Well, my days continue to be chock full of tasks and responsibilities as I continue to help my mother with her rehab, and take her to her radiation treatments (Only three of the latter left. Hooray!)  as well as tend to other responsibilities — as much as I can, anyway.

Rehab continues to be a struggle for my mother. Not only does she not understand why it’s necessary, she doesn’t believe the physical therapists and doctors know what they’re talking about. In fact, now that the exercises have started to make her sore and stiff, she’s REALLY not sure any of this is necessary, despite the fact I’ve explained it to her numerous times and so have the physical therapists.  But when I suggested we could simply stop today if she really didn’t want to do it any more, she decided that she would keep on with it.

Hopefully she’ll begin to get some solid validation for her efforts and suffering before too much longer.

On Thursday she met with her main PT. He got her started on an exercise bicycle then cornered me to ask how she was doing. Well, I thought she had progressed and was doing better, but I was wrong. He was shocked at how little progress she’d made, and “very concerned.” The next thing I knew both he and his assistant were confronting me, shaking their heads, saying they had expected much more improvement and that if she didn’t begin to show some significant changes, they would have to kick her out of the program. I stood there looking at them like  a deer caught in headlights.

They thought she was refusing to try hard because of her fear of the pain, which could well be the case. They describe her in their notes as cautious, fearful, reluctant and afraid of the pain. All of which are true. She didn’t want to go into the pool because she’s afraid of the water and told them so very plainly. She didn’t want to get on the exercise bike because it was scary and made her very uneasy, which she freely communicated (though she did get on it). She doesn’t want to use an electric heating pad because those are scary (but she used one). She doesn’t know if she wants ice on her knee or not, or heat or not, or electrical muscle stimulation or not (but she accepts whatever I suggest she do). She tells them she doesn’t want to use a cane because it feels weird and unstable and she’d rather walk without anything. She orders people not to touch her leg (though they do anyway), orders them not to manipulate it (and they do anyway), makes terrible faces as if she’s in great pain when they do, and gets plainly irritated when they ask her questions about how she feels and what is her level of pain. She tells them she doesn’t know and can’t answer.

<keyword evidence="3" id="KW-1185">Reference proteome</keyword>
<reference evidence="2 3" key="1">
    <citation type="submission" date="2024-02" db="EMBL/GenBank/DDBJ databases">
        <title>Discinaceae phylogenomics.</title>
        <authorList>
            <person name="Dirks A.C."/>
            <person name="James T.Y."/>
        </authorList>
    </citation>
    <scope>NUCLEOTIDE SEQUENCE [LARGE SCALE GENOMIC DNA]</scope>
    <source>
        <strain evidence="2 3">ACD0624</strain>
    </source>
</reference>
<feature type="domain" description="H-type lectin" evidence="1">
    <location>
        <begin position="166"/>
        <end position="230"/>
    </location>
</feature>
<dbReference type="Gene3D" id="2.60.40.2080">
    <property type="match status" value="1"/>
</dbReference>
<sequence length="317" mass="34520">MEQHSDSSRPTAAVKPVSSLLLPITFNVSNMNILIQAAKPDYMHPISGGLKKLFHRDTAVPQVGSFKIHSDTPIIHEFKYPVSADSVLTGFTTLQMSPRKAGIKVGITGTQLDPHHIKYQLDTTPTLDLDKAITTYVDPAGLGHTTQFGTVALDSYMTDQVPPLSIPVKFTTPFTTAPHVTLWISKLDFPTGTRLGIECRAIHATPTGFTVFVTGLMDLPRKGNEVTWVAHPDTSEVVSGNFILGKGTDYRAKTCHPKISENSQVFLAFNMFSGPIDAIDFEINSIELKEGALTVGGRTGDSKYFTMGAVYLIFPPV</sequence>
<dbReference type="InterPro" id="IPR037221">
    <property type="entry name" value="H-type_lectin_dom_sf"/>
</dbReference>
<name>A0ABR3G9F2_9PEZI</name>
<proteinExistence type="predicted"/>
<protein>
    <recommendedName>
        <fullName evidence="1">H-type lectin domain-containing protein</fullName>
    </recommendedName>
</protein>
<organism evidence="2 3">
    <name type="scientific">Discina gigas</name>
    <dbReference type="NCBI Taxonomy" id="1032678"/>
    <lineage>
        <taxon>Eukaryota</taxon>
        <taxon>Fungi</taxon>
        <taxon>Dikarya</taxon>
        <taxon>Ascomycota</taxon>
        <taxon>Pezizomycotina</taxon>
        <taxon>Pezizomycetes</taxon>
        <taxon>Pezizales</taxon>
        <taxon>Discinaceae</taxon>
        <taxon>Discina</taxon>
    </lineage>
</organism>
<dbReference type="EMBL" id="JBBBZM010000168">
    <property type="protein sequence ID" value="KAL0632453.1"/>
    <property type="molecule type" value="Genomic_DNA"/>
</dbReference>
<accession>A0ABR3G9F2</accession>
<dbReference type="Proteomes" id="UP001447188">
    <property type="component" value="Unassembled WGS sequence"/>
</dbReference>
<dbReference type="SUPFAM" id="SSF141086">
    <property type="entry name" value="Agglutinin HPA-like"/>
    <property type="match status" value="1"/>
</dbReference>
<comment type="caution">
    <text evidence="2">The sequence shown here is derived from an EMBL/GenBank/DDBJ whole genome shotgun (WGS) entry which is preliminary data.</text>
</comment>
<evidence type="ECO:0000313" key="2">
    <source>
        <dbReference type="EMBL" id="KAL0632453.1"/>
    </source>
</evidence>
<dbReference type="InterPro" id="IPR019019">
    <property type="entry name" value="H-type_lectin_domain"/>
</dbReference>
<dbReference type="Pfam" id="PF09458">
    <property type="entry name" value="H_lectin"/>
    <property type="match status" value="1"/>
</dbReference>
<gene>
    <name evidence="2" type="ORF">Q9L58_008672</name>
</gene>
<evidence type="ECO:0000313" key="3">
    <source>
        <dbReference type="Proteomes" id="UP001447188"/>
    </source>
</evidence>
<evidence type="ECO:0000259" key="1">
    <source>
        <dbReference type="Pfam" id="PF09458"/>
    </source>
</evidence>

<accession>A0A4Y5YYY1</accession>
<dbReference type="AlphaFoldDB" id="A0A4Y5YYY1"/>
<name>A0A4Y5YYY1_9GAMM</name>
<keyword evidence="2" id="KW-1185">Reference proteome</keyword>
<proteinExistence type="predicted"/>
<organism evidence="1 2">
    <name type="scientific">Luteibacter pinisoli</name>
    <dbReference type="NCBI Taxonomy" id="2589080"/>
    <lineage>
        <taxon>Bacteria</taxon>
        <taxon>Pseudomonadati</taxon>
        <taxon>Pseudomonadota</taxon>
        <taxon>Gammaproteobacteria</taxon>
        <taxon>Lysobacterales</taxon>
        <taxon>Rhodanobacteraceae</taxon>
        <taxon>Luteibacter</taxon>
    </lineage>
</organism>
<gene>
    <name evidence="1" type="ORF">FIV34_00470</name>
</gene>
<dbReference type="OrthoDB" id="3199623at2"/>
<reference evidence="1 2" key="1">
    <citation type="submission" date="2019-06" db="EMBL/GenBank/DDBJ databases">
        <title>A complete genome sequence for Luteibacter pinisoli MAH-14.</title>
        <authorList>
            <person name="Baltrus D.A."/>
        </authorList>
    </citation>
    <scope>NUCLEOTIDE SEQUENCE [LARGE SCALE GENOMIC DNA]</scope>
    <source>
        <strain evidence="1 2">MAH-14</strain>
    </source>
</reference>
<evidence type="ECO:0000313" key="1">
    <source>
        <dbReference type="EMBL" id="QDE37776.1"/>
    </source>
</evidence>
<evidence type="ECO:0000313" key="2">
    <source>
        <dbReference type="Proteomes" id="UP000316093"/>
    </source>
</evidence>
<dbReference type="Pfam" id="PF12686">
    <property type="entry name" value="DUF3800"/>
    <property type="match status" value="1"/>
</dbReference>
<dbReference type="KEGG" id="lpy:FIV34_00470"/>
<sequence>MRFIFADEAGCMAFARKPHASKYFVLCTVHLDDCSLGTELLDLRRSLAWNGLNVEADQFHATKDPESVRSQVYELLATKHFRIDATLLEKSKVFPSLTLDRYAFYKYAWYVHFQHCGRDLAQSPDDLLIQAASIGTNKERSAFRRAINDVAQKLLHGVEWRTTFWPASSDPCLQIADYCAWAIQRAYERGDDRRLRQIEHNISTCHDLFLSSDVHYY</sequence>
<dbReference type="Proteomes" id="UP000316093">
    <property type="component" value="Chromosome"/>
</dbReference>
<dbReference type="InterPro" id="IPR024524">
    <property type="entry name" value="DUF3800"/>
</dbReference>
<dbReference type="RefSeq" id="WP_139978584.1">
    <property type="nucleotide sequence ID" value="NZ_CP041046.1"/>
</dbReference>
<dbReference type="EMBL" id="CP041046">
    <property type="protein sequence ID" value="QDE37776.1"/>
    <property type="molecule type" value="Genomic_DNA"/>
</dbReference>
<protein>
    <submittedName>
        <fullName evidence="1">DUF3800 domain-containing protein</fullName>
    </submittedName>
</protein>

But then, she IS almost 82. I guess being crotchety about it all isn’t that out of the ordinary for someone who’s 82 and never really been ill or helpless or had to answer all these questions about how she feels and what’s the pain like, and where does it hurt…  In fact, today when I told her she could take some Tylenol for the pain, she got angry and asked why she should have to take drugs. I realized then that she’s probably angry about all of it. Angry that the whole thing is happening, angry that she’s been so debilitated, angry that she’s hurting worse now than last week and how can something that’s supposed to be good for you hurt like this?

And how can I explain that suffering can be a blessing? That the pain God sends into our lives, He intends to bless us, whether because it wakes us up and gets us back on the right track, or whether it’s there to prune us and train us, or to provide that eternal weight of glory stored up for us in heaven. Americans are so generally afraid of pain. Our culture seems in many ways all about eradicating pain. “It shouldn’t hurt to be a child,” reads one of Arizona’s license plates.  Really? What about “beat him with a switch, he shall not die?” What about, “he who spanks his son loves him, but the one who lets him go hates him?” How about Jesus learned obedience from the things that He suffered?

We spend too much time thinking pain is bad, wrong, ought not to be when in reality, we should embrace it for its refining power, its ability to mold us and make us stronger, more compassionate, more patient… so many things we can learn in it and from it. If we weren’t trying so hard to avoid it.

Life is Cruel

We were seeing the oncologist a week or so ago to discuss options and risks for my mother’s upcoming treatment for the return of the cancer and hit upon the subject of the vagueries of the disease — why it hits some who have been health conscious all their lives  while others who have not been, go free; why it comes back for some and doesn’t for others;  why different patients have different types of cancer cells, some responding readily to less debilitating treatments, while others need to be walloped.

My mother is rarely sick, takes only one medication on a regular basis, has never before this had any operations, illnesses or medical procedures. She’s long been preoccupied with health, eating an organic vegetarian diet, avoiding soda, packaged foods, cell phones, microwaves, genetically modified foods and plastic. What’s more she did everything she was told to do when the cancer first showed itself a year ago. Yet here it is, back again. “Life is cruel,” she blurted to the doctor. And he nodded soberly. “Yes,” he said. “It is.”

 In fact after all the years he’d been at his profession, he confessed there was a certain randomness to it all that he simply did not understand.

In medicine — and even in alternative therapies —  it seems there is this idea that if we can just do the right thing, find the right combination of treatments or even preventatives, we can avoid the cruelty of disease. Sometimes we do. But other times we don’t and there is no “logical” reason from the human perspective.